Gold mining project threatens livelihood of communities in Northern Ireland

One of the promises of the Green New Deal for Europe (GNDE) has been that ‘the GNDE will improve our quality of life by guaranteeing clean air and water;…restoring biodiversity to our communities and by reducing the number of hours we work each week’, however, extractive and mining industries in Europe and throughout the world threaten to undermine this promise, and the welfare of our communities.

In a Conference motion ‘Duty to Defend the Environment’ the Irish Congress of Trade Unions noted that proposals to mine gold in the Sperrin Mountains would cause massive environmental pollution to an area of outstanding natural beauty, and threaten the entire Foyle River system.

Threats from extractive industries

In the North West of Ireland, gold mining companies are prospecting in areas such as the Sperrin Mountains in Derry and Tyrone, and in Inishowen in Donegal. The communities in this part of Ulster have become very concerned that the toxicity produced by these mining activities could severely impact the health of residents by leaking into the rivers, lakes and soil in the region.

In the Sperrins, a Canadian-registered mining corporation, Dalradian, is trying to gain permission to construct a mine in order to extract 40 tonnes of gold over twenty years. In Inishowen – a neighbouring county – Arkle Resources is applying for a license extension to continue its prospecting work.

Arkle, which is a Dublin-registered company listed on the London Stock Exchange, has also announced intentions to drill for gold in an area covering the south eastern counties of Wexford and Wicklow. The health risks posed by mining are therefore not a localised problem, but one spreading across the entire country.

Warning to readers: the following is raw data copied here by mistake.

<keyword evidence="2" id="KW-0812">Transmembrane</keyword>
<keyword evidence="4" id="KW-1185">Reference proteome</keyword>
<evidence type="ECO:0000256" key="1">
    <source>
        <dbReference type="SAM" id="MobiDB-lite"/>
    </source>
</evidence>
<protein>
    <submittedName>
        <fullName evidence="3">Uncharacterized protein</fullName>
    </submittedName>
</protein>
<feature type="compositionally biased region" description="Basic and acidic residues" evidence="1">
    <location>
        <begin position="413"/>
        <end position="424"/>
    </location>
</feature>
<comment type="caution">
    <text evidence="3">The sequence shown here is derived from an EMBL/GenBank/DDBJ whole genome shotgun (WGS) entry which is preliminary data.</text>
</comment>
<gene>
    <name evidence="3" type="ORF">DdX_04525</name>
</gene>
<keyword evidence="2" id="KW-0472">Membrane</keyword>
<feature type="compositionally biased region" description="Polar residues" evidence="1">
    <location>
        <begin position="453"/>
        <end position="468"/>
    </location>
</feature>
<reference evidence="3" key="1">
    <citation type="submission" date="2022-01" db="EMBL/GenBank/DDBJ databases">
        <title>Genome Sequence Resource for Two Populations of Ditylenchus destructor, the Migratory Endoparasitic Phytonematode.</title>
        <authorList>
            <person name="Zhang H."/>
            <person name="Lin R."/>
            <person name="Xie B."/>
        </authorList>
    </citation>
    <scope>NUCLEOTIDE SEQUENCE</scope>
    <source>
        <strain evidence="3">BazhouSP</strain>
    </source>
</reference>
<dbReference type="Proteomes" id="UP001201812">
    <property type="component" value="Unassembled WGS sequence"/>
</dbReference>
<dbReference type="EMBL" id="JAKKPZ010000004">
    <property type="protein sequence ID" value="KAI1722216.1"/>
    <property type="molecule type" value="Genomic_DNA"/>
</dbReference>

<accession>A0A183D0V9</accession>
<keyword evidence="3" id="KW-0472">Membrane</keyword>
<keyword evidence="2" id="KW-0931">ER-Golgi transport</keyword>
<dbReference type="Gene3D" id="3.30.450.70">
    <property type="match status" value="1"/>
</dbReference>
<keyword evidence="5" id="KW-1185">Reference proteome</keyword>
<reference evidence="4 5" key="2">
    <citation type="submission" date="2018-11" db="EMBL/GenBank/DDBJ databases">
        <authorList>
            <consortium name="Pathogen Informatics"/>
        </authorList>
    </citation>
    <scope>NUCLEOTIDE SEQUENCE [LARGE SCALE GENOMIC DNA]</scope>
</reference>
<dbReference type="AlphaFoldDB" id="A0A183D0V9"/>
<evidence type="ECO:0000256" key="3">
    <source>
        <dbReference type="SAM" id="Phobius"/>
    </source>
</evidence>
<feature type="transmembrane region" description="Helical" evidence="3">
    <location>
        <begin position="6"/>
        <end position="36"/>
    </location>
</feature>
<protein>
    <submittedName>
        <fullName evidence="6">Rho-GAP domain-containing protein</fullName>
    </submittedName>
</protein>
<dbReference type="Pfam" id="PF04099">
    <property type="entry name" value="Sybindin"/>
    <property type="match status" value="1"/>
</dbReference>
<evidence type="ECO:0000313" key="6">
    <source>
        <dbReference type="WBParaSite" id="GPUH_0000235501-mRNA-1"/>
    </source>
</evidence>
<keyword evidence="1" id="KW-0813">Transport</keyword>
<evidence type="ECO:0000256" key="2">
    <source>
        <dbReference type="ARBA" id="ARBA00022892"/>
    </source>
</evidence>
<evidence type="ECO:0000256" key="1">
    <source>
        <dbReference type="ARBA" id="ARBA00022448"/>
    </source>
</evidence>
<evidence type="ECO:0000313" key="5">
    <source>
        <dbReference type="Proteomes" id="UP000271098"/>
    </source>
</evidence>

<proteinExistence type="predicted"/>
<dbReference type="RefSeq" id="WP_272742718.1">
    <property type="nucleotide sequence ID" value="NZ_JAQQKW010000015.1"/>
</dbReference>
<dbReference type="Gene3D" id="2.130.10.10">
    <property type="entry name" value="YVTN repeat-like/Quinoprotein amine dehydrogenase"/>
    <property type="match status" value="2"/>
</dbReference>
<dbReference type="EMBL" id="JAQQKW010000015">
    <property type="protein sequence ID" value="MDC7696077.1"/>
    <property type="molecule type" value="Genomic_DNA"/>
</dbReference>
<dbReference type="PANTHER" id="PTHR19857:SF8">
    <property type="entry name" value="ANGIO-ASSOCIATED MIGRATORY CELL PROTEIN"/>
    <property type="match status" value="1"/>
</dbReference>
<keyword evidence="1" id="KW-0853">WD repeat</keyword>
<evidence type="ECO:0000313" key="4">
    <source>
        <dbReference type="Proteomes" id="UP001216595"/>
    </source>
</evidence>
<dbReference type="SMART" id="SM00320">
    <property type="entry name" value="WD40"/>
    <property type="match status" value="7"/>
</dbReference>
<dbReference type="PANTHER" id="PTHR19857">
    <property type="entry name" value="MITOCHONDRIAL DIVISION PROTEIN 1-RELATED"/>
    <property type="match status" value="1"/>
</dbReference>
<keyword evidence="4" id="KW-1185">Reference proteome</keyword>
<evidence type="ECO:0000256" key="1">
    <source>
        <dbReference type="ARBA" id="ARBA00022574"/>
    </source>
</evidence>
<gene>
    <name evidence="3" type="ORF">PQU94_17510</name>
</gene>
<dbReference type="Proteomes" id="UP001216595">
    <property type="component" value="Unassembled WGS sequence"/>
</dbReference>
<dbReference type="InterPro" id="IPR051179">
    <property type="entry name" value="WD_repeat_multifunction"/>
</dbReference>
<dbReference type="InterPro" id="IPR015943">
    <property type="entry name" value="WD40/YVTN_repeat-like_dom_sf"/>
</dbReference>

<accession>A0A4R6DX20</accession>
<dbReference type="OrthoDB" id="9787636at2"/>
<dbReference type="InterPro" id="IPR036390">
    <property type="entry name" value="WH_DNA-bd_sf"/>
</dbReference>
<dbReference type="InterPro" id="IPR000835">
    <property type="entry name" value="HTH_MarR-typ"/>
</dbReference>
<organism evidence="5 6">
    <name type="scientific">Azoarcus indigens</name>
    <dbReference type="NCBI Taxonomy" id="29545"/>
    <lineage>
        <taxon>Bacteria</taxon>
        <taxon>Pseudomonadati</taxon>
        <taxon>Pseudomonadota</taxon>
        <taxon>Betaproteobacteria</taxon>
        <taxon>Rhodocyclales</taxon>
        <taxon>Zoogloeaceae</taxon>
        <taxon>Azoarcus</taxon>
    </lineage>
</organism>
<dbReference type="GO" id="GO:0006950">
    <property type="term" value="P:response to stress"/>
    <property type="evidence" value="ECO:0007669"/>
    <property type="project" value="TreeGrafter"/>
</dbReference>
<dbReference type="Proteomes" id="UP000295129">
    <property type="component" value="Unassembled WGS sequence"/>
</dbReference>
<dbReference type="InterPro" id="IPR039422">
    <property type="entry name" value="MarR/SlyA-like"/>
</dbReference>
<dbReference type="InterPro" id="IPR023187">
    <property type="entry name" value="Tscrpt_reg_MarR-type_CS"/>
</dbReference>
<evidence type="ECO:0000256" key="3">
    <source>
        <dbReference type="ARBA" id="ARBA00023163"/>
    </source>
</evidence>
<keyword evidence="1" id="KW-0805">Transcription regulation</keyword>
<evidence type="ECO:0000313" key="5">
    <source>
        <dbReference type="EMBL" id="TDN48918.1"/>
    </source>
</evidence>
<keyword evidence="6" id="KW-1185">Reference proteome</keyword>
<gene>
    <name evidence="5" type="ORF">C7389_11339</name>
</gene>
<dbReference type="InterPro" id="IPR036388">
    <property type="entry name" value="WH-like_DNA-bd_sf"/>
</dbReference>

In December of last year, at the Derry Human Rights and Arts Festival, a spokesperson for the grassroots movement, ‘Save Our Sperrin’, outlined the dangers of gold mining:

  • Physical damage to the Sperrins’ landscape, which is a valued social amenity, tourist attraction and means of growing food, as well as a ‘waste rock’ projected to reach a height of 17 stories
  • Toxic pollution from cyanide processing and a mercury smelting furnace
  • Acid rain as a result of discarded mine rock
  • Arsenic, nickel, chromium and cadmium entering the food chain in dangerously high quantities
  • Carbon emissions from a yearly consumption of 3.3 million litres of fossil fuels to power the goldmine’s operations
  • The removal of thirty acres of peat land, which acts as a natural carbon capture source

The Green New Deal for Europe offers solutions to destructive, extractive, industries

Extractive industries, such as mining, are too often entirely indifferent to the impact that their work has on the communities and the environments in which they are operating. This is because they are not the ones suffering its consequences.

The ones who are affected are those whose lives are rooted in the community, and in many cases, whose families have been there for generations. Businesses must be made to consider and prevent the unintended effects of their activities, or forfeit their right to do business,

One of the proposals to bring about this type of change is Green Public Works, part of the Green New Deal for Europe.

This is an investment programme that aims to decarbonise Europe’s economy, reverse biodiversity loss, guarantee decent jobs for local people, and harmonise economic aims with environmental justice so that mining projects, such as those in Ulster, are held to account and that the wellbeing of residents whose communities are most likely to be effected by these type of operations are guaranteed and prioritised above all else.

Photo (C) Ashley Dace

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